You have a condition called chronic nonallergic rhinitis. This condition goes by other names as well. Some physicians call it vasomotor rhinitis. This is a condition of unknown cause. It is often confused with allergy because it produces similar symptoms. Many patients refer to the symptoms caused by chronic nonallergic rhinitis as "sinus" or "sinus trouble. "However in most instances the sinuses are really not involved. The problem is one of the tissues in the nose rather than those in the sinuses.
Patients with this problem will complain of nasal congestion and stuffiness, postnasal drainage, sneezing, runny nose, and a sensation of pressure and fullness over the nose and sinus areas. One or all of these symptoms may be present.
It is easy to understand how these symptoms can be interpreted as allergic because sometimes allergies can produce similar symptoms. Thus patients with chronic nonallergic rhinitis oftentimes seek help from allergists. Unfortunately however, since allergies are not involved, allergy therapy would be of no benefit.
Since the cause of this problem is unknown, we do not have a definite cure. However in the vast majority of instances we can help patients with chronic nonallergic rhinitis. To do so we employ various medications. You should understand that these medicines will not cure the problem and that you probably will have it lifelong. There will probably be periods of improvement followed by periods of worsening. However we are able to control the symptoms reasonably well in most cases.
Listed below are the things that we normally do for patients with chronic nonallergic rhinitis:
We know that strong odors and fumes and respiratory irritants such as perfumes, tobacco smoke, and aerosols aggravate the condition. For these reasons efforts to avoid these substances are indicated. We also know that the condition is made worse by other elements which, unfortunately, cannot be avoided. Changes in weather such as cold fronts coming in, periods of high humidity, drafts, and sometimes simply lying flat can aggravate the condition. These things however are unavoidable and the symptoms that they produce can only be helped with medication.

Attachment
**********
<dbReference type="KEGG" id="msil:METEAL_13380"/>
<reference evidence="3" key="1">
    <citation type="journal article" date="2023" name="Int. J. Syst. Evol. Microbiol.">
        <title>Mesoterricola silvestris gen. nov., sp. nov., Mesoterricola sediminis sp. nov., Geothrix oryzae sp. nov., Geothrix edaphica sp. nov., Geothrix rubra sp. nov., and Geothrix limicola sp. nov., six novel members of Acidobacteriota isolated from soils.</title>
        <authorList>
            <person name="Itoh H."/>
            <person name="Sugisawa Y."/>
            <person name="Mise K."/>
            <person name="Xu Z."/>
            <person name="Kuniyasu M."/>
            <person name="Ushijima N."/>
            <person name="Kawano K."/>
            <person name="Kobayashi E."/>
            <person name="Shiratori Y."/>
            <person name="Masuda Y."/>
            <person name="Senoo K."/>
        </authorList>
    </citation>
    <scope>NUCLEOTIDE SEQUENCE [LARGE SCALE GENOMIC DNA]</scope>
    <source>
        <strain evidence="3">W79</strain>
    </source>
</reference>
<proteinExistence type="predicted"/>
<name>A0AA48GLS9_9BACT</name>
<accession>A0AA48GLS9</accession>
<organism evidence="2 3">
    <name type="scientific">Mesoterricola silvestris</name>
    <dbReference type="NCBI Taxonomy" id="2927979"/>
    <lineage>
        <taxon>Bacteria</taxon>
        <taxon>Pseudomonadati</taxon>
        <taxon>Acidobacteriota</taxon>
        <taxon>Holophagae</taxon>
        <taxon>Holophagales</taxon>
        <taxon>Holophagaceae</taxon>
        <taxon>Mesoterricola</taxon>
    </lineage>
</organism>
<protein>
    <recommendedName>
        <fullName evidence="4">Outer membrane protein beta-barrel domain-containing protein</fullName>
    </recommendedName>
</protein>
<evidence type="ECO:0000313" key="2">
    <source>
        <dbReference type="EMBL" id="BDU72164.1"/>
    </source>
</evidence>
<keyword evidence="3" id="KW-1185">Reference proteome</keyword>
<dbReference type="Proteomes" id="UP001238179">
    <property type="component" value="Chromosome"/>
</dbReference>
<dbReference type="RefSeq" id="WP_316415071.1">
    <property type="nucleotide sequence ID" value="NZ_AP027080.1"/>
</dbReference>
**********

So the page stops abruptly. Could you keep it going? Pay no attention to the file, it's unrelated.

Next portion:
We have several options as far as medicines are concerned. These are:
Antihistamines-decongestants:These drugs help some patients. They are very mild and usually do not offer dramatic relief but are oftentimes of some benefit. They are usually harmless and cause no significant side effects. They are therefore the cornerstone of long-term management in many patients.
Corticosteroids:Corticosteroids are employed when the symptoms have not been adequately controlled with antihistamines and decongestants. Corticosteroids can be utilized safely if prescribed for the proper length of time in the proper fashion. They can be given by nose spray over fairly long periods of time without any significant side effects in adults. In children, prolonged use is less advisable since slowing of growth has been seen in some children with daily use for one year.
Anticholinergics:These agents are especially good for a "runny nose" since they are specifically designed to dry secretions.
Occasionally, when the problem is unresponsive to medication and is severe, surgical procedures are helpful. The indication for surgery varies in each patient. This is a "last resort" measure.
Although chronic nonallergic rhinitis can make patients quite uncomfortable, you should understand that it is not a serious problem and there are no significant complications in the vast majority of instances. Occasionally sinus infections can occur, but these can usually be adequately treated with medication. Nonetheless, this problem, in most instances, is a lifelong condition and, although not serious, often requires the administration of medication to keep the patient comfortable.